Basic Immigration Terms
Important terms and documents you should know:
• D/S stands for "duration of status," which means you are allowed to be in the U.S. as long as you are
maintaining your status. This is usually noted on both your I-94 and your I-20 or DS-2019.
• DSO (Designated School Official) refers to persons at an institution with the authority to communicate
with DHS (Department of Homeland Security) or DOS (Department of State) on immigration matters.
These are your international student advisors in the International Student and Scholar Services (ISSS)
• Grace period is the period of time following your completion of study that may be used to prepare for
departure from the United States or to transfer to another SEVIS-approved institution. This time frame
can vary depending on your visa type and situation.
• I-94 is the Arrival/Departure Record, in either paper or electronic format, issued by a Customs and Border Protection (CBP) Officer to foreign visitors entering the United States. After April 30, 2013, most Arrival/Departure records will be created electronically upon arrival. Instead of a paper form, the visitor will be provided with an annotated stamp in the foreign passport. If provided a paper form, the admitting CBP Officer generally attaches the I-94 to the visitor's passport and stamps the departure date on the form. In both circumstances, an electronic I-94 or paper I-94, the visitor must exit the U.S. on or before tet date stamped on the form or in the passport.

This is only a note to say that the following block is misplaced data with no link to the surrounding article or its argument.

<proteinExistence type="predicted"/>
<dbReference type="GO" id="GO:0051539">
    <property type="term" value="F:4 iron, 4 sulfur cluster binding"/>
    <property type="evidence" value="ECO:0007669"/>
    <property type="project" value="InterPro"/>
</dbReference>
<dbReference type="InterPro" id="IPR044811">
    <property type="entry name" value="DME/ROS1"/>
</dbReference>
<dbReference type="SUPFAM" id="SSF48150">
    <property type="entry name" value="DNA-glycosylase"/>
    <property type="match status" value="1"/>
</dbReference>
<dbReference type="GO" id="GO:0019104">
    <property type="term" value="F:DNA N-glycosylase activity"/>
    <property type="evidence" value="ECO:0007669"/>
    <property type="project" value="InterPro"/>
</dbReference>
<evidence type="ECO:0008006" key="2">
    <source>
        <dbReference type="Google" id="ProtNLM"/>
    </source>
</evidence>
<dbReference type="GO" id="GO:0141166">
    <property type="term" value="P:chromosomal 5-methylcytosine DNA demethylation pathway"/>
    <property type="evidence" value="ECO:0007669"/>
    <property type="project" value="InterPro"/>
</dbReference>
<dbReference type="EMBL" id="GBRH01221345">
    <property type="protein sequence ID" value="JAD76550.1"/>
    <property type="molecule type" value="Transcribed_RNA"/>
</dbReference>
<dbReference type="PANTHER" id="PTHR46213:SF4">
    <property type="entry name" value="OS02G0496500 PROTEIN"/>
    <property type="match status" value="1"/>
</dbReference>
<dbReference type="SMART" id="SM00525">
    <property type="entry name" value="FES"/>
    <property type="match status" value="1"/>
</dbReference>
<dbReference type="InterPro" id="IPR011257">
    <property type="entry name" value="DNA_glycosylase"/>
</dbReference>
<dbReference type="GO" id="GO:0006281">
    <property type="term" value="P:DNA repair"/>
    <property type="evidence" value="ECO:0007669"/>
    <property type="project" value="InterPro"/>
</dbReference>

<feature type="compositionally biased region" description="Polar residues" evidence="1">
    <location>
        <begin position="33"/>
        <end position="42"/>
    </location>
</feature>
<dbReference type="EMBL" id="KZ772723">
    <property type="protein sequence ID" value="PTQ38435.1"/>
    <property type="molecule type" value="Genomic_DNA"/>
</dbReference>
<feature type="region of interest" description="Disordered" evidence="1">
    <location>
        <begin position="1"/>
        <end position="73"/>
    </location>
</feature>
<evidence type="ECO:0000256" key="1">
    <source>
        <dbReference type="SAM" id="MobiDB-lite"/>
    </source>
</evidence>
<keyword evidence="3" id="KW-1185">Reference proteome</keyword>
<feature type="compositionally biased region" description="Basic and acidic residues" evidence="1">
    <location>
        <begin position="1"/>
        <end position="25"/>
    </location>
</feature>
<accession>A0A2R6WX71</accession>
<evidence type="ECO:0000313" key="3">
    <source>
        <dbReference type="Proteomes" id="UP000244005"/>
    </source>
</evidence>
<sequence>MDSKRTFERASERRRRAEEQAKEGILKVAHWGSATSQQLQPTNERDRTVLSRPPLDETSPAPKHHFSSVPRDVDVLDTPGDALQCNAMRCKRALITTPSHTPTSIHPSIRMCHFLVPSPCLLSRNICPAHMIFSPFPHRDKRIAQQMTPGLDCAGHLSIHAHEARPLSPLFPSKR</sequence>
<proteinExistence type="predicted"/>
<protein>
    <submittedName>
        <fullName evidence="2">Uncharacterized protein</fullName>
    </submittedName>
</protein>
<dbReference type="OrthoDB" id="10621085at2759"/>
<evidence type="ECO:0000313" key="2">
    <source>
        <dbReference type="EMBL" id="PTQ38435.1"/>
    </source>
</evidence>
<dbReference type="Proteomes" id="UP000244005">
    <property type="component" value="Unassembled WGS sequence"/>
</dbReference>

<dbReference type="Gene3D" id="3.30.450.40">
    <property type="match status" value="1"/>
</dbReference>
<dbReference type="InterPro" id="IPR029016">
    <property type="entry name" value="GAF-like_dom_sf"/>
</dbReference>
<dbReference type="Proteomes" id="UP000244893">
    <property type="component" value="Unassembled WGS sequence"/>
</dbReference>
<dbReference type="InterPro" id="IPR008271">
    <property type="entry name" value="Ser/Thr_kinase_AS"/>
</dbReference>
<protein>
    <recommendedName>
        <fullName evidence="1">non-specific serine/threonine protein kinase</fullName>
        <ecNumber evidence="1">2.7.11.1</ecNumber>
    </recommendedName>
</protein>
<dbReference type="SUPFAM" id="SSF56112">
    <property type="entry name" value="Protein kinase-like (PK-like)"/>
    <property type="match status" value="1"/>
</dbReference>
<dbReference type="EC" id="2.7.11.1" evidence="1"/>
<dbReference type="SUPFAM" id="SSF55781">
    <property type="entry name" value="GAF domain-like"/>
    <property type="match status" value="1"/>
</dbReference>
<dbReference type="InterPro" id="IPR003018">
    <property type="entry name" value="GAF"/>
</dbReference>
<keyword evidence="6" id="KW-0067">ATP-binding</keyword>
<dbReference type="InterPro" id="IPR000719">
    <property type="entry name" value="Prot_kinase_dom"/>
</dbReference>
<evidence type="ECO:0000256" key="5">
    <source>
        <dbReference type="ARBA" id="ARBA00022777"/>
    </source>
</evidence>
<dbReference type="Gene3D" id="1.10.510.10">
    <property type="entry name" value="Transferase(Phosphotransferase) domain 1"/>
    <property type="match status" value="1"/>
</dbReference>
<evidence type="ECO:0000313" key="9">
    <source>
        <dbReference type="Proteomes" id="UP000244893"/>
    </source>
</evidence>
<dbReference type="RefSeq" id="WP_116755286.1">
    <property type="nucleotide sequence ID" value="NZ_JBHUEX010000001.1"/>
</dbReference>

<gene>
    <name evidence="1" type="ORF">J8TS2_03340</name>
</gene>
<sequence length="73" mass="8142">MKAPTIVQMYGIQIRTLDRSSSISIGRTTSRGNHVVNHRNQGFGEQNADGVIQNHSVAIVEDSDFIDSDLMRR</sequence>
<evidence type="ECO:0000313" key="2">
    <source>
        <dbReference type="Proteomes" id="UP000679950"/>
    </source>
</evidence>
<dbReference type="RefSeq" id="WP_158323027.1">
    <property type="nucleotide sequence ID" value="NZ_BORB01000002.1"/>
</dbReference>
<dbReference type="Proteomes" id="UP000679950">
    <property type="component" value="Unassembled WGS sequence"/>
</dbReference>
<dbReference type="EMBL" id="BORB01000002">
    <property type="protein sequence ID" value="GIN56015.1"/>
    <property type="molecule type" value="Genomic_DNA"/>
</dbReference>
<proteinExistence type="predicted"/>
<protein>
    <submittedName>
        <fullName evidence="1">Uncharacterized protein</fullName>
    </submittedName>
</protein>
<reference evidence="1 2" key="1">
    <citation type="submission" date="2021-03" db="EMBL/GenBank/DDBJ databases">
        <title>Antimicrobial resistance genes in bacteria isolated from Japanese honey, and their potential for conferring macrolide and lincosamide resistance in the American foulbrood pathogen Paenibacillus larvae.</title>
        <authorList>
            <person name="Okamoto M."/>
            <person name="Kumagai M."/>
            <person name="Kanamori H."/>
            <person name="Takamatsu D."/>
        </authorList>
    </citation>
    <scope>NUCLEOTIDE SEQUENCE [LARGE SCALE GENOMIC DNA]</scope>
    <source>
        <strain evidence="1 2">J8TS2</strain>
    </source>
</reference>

• Non-immigrant can be defined as an alien who wishes to be admitted to the United States for a limited,
temporary purpose and who plans to depart the United States after completing that purpose. F-1 and
J-1 students are non-immigrants.
• Passport is the document issued by your home country for travel purposes. It must be valid at least 6
months into the future.
• SEVIS (Student and Exchange Visitor Information System) is the database used to produce I-20s and
DS-2019s. This database is accessible on campus only by authorized DSOs who use it to report your
data and events such as: student identity information, enrollment, address, work authorization, benefits
• Status refers to the actual activity for which the non-immigrant has been allowed to enter the U.S. For
students, your purpose is to study.
• Visa is the stamp that a U.S. embassy or consulate affixed to a page in your passport. It gives you the
right to request admission at a U.S. port of entry. A U.S. visa indicates: visa type, how many times you
may request entry, and the last date on which the visa may be used to request entry. This document can
expire while you are in the U.S. as long as you are maintaining your status.